There are two major approaches to solving that sort of problem with embeddings: preprocessing or postprocessing. You could preprocess the images before embedding them to de-emphasize the backgrounds (e.g. by cropping more tightly to what you care about). You could also postprocess the embeddings. For example, you could label which of your images have similar backgrounds, and instead of naive PCA you could extract components that maximally explain variance while having minimal predictive power for background.
Our bet is that the simplicity of using Basilica will provide a much easier experience that doesn't require complex infrastructure and training and will provide very good results thanks to transfer learning. The amount of data needed for this is also much smaller than if you were training a model from scratch.
See Bolukbasi (https://arxiv.org/pdf/1607.06520.pdf)
and Caliskan (http://science.sciencemag.org/content/356/6334/183)
While these examples are solely language based, it is easy to imagine the transfer to other domains.
We don't have any concrete plans to tackle this right now but it is something we're definitely mindful of. Thanks for the links! We'll be sure to go through them.
In case you didn't click around the page, note that one of the applications they are proposing sounds similar:
> Basilica lets you easily cluster job candidates by the text of their resumes. A number of additional features for this category are on our roadmap, including a source code embedding that will let you cluster candidates by what kind of code they write.
The embedding of sentences are trained on translation tasks. A embedding that works both for images and sentences is found by training for a picture captioning task.
The point I'm asking about is that there may be many ways to embed a "data type", depending on what you might want to use the embedding for. Someone brought up board game states. You could imagine embedding images of board games directly. That embedding would only contain information about the game state if it was trained for the appropriate task.
Kind of surprisingly, though, if you get your embedding by training a deep neural network to do a fairly general task -- like denoising autoencoding, or classification with many classes -- it ends up being useful for a wide variety of other tasks. (You get the embedding out of the neural network by taking the activations of an intermediate layer.)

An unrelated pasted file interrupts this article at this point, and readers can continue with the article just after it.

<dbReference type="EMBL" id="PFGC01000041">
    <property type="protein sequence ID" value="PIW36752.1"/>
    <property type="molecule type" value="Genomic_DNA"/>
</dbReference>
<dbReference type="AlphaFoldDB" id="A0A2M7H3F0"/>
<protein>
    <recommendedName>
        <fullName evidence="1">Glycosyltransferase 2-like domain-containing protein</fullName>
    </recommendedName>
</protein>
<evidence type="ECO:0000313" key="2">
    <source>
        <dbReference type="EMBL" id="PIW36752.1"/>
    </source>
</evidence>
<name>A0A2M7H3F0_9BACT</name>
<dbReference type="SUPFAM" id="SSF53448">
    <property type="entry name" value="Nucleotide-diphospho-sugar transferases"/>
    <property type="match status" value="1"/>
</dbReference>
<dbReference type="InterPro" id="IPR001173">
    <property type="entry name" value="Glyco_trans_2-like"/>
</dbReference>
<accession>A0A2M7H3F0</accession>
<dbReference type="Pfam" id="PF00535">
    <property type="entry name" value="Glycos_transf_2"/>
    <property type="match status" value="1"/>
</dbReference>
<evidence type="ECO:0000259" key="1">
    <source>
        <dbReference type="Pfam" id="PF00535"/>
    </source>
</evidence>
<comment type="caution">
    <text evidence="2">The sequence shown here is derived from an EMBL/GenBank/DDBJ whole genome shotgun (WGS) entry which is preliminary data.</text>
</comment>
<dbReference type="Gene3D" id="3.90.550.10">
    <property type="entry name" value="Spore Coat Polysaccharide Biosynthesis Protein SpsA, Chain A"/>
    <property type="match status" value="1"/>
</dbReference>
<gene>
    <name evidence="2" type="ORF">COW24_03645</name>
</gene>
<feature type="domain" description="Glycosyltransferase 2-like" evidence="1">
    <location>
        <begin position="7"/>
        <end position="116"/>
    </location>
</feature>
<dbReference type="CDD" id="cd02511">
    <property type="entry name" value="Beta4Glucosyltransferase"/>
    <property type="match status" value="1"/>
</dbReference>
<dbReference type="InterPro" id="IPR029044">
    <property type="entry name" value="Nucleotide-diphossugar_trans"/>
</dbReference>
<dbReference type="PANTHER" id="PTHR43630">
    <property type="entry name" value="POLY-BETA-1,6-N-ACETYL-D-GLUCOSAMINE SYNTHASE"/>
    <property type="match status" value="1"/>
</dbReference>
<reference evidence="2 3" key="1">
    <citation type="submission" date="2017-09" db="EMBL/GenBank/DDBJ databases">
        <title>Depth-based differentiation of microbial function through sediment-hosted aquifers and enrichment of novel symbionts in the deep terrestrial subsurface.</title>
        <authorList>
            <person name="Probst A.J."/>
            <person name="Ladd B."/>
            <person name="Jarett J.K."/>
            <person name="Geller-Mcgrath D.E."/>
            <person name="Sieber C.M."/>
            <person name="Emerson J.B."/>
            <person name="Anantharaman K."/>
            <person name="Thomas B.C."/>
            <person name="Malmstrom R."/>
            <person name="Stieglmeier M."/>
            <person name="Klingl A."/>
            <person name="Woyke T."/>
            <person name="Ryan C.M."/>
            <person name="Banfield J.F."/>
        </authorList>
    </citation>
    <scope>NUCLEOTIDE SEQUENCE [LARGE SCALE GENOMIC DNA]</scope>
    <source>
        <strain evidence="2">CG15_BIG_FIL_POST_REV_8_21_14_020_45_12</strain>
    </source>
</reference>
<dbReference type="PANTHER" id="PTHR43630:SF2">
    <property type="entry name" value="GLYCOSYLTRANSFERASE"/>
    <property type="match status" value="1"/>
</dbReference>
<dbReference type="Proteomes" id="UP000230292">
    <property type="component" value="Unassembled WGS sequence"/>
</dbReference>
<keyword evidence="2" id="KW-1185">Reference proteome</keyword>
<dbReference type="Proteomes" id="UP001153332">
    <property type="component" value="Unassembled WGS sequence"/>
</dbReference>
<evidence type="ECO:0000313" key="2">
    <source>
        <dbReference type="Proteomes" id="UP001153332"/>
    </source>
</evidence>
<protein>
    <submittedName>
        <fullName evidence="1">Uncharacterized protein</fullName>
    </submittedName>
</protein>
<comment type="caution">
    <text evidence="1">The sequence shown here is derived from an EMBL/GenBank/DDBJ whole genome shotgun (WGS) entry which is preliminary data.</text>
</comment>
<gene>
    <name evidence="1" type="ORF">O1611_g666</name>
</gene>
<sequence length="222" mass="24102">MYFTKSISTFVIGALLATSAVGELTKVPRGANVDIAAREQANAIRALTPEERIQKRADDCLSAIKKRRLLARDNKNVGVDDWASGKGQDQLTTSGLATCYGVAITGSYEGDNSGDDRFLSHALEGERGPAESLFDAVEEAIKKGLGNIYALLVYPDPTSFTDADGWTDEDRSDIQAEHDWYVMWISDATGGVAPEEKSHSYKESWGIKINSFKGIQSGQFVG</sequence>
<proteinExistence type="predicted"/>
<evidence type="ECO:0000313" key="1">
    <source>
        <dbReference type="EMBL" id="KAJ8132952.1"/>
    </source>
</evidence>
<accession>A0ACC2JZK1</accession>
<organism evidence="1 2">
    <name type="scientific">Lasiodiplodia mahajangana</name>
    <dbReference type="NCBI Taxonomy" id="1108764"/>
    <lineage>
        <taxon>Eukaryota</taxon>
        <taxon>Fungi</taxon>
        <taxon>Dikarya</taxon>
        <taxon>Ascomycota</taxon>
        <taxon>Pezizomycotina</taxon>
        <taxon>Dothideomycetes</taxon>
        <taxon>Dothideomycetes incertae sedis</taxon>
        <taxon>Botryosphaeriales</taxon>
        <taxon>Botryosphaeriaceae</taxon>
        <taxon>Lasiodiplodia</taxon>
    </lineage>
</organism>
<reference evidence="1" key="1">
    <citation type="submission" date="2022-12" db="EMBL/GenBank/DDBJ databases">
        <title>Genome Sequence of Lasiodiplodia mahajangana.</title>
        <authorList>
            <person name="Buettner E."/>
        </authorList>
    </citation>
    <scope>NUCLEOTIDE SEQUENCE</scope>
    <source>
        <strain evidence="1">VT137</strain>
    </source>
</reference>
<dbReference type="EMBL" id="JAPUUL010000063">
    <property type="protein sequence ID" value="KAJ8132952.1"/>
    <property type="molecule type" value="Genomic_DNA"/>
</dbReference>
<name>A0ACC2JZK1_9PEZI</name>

In some sense you'd expect this, since you'd hope that the intermediate layers of the neural network are learning general features -- if they were learning totally nongeneral features, it would be overfitting -- but I found it surprising when I first learned about it.
I can't really think of a barrier to this. Detecting the file format is straightforward, and generic image/text/etc. embeddings work surprisingly well. (In fact, you can actually get some generalization gains by training subword text embeddings on corpora in multiple languages.)
If we wanted to able to use specific embeddings (e.g. photos vs. line art, English vs. German), we could probably do it by running the data through a generic embedding, and then seeing which cluster of training data it's closest to and running it through that specific embedding.
It would be really important in this case to make sure that all the specific embeddings are embedding into the same space, in case people have a mixed dataset, but that's very doable.
Generally, you'll want to extract features (e.g. word counts) and then apply a clustering algorithm to group related documents together. The precise details are the subject of thousands of papers, each one doing things slightly differently.
No production use cases yet. This is the first usable release, and it's the bare minimum we felt we could build before showing it to people.